Guatemala: The ICJ welcomes the Constitutional Court order that the CICIG Commissioner Iván Velásquez be permitted to re-enter the country

On 16 September, the Constitutional Court made public its decision to order that the Commissioner of the International Commission against Impunity (CICIG) Iván Velásquez be permitted to re-enter the country.

For more than a decade, the UN-backed CICIG has helped investigate high-profile officials for corruption.

Under the tenure of head commissioner Ivan Velasquez, the CICIG has helped Guatemalan prosecutors investigate and prosecute many high-level politicians, judges and government officials, including former president Otto Perez Molina and members of his cabinet.

Elected in 2015, current President Jimmy Morales initially supported the CICIG but he himself and other family members have become subjects of investigations into illegal campaign financing. They deny all charges.

President Morales declared on 31 August that he would not renew the mandate of the CICIG which is due to expire in September 2019 and then proceeded to ban Commissioner Velasquez from re-entering the country.

This decision sparked a number of protests including legal challenges in the Constitutional Court.

 “The decision by the Constitutional Court should permit the CICIG to continue its work. It removes one of the greatest obstacles, imposed by order of Guatemalan President Jimmy Morales himself, to the fulfilment of Guatemala’s international obligations, as enshrined in the International Accord on Human Rights which created the Commission,” said Ramon Cadena, ICJ Director for Central America.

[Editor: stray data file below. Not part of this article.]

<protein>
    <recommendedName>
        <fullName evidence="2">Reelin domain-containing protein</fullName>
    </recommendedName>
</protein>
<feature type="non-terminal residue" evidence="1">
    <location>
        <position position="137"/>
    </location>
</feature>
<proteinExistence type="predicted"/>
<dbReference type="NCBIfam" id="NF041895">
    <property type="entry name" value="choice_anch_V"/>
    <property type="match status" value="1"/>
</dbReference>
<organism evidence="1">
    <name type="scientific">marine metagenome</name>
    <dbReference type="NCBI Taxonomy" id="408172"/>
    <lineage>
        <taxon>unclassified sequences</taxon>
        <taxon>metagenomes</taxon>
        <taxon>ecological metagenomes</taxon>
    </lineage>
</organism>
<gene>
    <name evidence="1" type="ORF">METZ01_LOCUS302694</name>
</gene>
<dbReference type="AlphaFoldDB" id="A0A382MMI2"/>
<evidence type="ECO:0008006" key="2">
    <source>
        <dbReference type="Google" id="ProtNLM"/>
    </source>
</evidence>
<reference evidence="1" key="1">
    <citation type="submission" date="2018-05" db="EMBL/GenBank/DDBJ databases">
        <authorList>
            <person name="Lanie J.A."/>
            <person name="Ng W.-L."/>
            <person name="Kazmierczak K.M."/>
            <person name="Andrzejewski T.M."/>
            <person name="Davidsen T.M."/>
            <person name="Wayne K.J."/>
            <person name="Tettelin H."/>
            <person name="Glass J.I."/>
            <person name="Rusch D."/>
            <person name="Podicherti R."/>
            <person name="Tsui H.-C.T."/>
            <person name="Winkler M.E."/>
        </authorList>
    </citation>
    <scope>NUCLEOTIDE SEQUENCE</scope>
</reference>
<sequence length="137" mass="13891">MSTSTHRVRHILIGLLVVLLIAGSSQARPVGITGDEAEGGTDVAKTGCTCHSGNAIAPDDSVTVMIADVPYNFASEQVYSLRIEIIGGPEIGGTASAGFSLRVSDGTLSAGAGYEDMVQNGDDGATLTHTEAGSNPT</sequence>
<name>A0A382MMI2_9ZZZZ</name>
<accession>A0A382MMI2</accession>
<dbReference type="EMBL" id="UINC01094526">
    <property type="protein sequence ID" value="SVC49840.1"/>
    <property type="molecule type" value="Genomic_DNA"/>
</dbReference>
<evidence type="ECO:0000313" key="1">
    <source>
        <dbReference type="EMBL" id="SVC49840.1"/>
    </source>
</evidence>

With respect to the amparo lawsuits which sought an injunction to reverse the  the decision of the President Morales not to renew the mandate of the CICIG, the Constitutional Court declined to order provisional measures and therefore these legal proceedings will continue until they are determined in court.

“The ICJ urges the Constitutional Court to respect the legal time limits and to make a final decision on the lawsuit, in compliance with international human rights law and standards.

If the mandate of the CICIG were not renewed, it would seriously affect access to justice and constitute a major obstacle to the fulfilment of Guatemala’s international obligation to combat impunity,” Ramon Cadena added.

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